Our tax firm has helped many clients negotiate with the IRS. An administrative settlement can be a win for both parties: a taxpayer is able to move forward, and the IRS saves the time and expense of going to Tax Court or a federal district court.
Depending on the specific circumstances, the IRS may consider a taxpayer’s ability to pay when agreeing to a settlement. For example, an offer in compromise generally requires a showing that the taxpayer is unable to pay the entire tax debt because of his or her financial situation. An approved OIC results in the IRS accepting a partial payment and forgiving the remaining tax liability. Between fiscal years 2010 and 2015, the IRS wrote off $130 billion as uncollectible receivables.
Unfortunately, a recent report prepared by the Treasury Inspector General for Tax Administration found inconsistencies in the IRS’ evaluation of collectability. The Internal Revenue Manual expressly provides procedures to guide IRS examiners in evaluating a taxpayer’s ability to pay. Of the 110 individual cases sampled in the report, TIGTA officials found that IRS examiners failed to follow procedures in over half.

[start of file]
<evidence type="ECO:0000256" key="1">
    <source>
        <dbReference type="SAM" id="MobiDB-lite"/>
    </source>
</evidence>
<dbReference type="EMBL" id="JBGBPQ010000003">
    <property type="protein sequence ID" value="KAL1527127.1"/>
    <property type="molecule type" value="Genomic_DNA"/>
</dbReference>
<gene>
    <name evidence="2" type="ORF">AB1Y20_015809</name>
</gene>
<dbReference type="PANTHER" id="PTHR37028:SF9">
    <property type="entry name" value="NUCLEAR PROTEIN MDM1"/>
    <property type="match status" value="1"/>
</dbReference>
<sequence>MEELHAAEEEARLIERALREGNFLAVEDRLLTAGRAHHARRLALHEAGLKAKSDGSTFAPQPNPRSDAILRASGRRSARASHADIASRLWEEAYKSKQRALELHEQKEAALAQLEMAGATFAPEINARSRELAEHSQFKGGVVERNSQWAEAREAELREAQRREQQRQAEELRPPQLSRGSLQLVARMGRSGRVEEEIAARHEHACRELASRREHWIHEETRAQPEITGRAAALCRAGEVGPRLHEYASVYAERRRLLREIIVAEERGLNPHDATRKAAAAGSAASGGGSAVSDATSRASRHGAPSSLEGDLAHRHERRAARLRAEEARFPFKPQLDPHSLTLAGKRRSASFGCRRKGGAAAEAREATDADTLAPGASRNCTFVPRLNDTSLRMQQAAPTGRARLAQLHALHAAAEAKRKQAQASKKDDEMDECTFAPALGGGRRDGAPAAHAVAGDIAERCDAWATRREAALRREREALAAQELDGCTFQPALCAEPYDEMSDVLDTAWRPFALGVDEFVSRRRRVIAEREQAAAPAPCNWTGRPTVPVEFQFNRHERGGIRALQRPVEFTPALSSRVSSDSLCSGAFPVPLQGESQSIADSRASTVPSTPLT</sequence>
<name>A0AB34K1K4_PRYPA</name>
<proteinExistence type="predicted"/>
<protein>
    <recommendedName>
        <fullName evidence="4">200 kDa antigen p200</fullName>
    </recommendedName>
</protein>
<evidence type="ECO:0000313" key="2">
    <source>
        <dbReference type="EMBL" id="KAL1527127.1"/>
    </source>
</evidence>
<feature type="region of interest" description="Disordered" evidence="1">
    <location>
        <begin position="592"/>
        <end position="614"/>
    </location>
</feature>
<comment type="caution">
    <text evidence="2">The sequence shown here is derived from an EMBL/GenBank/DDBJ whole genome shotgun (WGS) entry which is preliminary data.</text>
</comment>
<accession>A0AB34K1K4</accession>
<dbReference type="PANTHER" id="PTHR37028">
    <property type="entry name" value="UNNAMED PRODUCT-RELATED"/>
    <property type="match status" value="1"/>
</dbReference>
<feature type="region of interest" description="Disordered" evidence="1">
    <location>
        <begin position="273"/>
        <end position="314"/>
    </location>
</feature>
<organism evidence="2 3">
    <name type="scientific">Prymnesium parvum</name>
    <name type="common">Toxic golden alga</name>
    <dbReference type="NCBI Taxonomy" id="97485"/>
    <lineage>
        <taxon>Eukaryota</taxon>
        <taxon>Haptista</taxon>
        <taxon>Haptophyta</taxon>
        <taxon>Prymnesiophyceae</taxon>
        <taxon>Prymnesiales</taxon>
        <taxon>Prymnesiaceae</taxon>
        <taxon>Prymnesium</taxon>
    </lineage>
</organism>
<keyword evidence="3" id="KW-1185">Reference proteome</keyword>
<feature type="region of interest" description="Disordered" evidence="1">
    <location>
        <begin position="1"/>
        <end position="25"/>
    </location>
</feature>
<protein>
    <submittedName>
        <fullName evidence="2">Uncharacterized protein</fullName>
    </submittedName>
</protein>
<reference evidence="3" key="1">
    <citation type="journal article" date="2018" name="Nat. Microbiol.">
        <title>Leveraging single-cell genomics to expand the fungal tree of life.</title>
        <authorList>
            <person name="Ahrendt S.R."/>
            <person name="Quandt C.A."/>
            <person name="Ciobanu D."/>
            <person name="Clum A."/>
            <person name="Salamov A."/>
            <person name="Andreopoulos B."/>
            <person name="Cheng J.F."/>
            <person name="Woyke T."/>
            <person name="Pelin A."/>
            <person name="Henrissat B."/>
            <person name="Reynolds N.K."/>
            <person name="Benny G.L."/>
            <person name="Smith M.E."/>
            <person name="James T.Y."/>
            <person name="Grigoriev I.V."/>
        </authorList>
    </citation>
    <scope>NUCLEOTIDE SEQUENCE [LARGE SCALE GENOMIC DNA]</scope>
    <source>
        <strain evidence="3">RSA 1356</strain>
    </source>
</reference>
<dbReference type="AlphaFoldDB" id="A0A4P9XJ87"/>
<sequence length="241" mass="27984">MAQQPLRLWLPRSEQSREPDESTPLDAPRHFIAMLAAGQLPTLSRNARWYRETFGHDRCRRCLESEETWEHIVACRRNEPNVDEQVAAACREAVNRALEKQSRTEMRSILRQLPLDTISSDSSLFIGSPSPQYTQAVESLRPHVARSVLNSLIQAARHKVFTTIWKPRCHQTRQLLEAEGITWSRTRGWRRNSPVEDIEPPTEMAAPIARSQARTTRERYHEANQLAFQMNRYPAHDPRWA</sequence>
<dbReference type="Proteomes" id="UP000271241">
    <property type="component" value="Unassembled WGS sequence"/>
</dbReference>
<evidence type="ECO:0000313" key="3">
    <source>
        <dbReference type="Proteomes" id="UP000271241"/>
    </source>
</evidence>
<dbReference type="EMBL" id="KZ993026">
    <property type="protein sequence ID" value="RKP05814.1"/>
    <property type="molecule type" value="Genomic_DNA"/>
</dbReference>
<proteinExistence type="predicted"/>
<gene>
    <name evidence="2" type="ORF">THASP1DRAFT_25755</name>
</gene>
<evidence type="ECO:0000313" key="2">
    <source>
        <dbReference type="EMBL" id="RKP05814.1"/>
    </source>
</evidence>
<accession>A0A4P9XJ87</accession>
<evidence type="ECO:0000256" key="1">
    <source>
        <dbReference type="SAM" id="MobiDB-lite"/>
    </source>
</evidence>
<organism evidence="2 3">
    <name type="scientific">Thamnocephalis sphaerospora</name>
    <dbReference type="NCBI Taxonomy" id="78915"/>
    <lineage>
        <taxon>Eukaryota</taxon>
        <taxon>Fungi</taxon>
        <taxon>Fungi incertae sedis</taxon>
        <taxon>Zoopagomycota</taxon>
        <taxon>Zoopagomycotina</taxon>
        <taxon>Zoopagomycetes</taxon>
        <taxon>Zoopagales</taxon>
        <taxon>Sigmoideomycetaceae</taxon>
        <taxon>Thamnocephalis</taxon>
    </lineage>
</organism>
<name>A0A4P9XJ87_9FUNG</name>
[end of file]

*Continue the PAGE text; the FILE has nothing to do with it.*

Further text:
Some of the deviations involved IRS personnel failing to complete financial information against a taxpayer, from which future collection efforts are based. Other failures involved IRS personnel failing to communicate with the agency’s collection function.
Our law firm has helped many taxpayers evaluate their settlement options with the IRS. Offers in compromise can be a hard sell, as the IRS typically approves less than one-third of such offers. With an experienced tax attorney’s help, however, a taxpayer can maximize his or her chance of success.
Source: Accounting Today, “IRS Skirted Procedures for Determining Ability to Collect Tax Debts,” Michael Cohn, Oct. 28, 2016